Pituitary adenoma MRI T2 signal intensity associates with tumor characteristics including responsiveness to somatostatin analogs (SSAs). These analyses determined whether baseline T2 signal intensity predicts response to primary medical treatment with long-acting SSA.
Post hoc analyses of the prospective multicenter, open-label, single-arm PRIMARYS study in which patients with treatment-naïve GH-secreting pituitary macroadenomas received fixed-dose lanreotide autogel (120 mg) every 4 weeks for 48 weeks.
Associations were investigated between adenoma T2-signal hypo/iso/hyperintensity and treatment responses at week 48/last visit: hormonal control (GH ≤2.5 μg/L and IGF-1 normalization); tumor response (tumor volume reduction (TVR) ≥20%); separate GH/IGF-1 control and change from baseline in GH/IGF-1 and tumor volume.
Adenomas were hypointense at baseline in 50/85 (59%) patients using visual assessment. Of these, 40% achieved hormonal control and 76% achieved a tumor response. Significant univariate associations arose for hypo- vs isointensity with tumor response and achievement of GH ≤2.5 μg/L, but not IGF-1 normalization or overall hormonal control. In multivariate analysis, tumor response was six times more likely for hypo- vs iso-intense tumors (= 6.15; 95% CI: 1.36–27.88). In univariate change-from-baseline analyses, hypo- vs isointensity was associated with greater TVR and IGF-1 reduction but not change in GH. In multivariate analysis, IGF-1 decreased by an estimated additional 65 μg/L (P = 0.0026)) for hypo- vs isointense.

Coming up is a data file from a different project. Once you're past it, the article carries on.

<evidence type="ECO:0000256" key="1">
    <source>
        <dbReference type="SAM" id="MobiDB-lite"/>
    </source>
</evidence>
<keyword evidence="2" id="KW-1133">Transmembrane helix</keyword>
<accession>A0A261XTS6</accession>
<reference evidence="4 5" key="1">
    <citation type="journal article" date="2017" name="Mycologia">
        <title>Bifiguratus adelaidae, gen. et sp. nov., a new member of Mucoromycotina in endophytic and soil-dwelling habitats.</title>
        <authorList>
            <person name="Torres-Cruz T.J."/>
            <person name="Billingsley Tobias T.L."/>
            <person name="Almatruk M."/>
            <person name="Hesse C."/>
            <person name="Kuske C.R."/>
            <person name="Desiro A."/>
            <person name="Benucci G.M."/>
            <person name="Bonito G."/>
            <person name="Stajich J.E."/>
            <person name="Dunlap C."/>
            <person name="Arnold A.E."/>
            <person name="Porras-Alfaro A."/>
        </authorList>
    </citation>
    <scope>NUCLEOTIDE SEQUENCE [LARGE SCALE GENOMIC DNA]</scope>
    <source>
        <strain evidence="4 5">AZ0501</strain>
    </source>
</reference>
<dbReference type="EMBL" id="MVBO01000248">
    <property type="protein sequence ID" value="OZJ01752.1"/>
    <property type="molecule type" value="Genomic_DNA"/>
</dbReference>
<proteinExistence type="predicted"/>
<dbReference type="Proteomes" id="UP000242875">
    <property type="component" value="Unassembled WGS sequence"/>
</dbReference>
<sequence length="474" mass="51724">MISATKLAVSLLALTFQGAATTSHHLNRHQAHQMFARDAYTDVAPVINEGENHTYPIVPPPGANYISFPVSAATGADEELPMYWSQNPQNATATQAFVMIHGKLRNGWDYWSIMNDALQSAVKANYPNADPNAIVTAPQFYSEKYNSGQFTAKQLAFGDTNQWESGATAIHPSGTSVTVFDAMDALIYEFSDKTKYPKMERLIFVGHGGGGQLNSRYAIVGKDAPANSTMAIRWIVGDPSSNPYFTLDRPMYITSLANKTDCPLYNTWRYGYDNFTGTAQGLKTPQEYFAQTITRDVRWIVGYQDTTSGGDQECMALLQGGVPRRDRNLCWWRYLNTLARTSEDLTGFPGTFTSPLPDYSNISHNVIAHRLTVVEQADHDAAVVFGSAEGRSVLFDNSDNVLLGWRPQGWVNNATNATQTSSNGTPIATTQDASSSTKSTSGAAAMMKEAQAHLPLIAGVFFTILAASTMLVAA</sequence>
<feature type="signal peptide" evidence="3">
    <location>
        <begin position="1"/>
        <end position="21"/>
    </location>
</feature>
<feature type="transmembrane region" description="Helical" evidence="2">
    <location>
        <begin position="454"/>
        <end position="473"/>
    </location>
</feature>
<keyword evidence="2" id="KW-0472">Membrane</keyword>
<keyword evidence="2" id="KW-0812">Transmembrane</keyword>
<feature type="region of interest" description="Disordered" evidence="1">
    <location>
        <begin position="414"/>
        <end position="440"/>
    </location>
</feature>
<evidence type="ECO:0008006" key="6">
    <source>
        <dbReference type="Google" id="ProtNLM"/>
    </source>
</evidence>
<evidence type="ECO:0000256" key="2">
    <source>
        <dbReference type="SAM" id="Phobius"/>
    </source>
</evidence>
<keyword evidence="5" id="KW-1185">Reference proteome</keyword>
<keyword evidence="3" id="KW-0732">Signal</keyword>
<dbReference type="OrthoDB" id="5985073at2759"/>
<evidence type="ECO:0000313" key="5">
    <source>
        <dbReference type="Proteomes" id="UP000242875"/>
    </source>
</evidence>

Patients with hypointense vs isointense GH-secreting macroadenomas had greater reductions in IGF-1 following primary treatment with lanreotide autogel and were more likely to achieve tumor response. Assessment of T2 signal intensity at baseline may help to predict long-term responses to primary treatment with SSAs.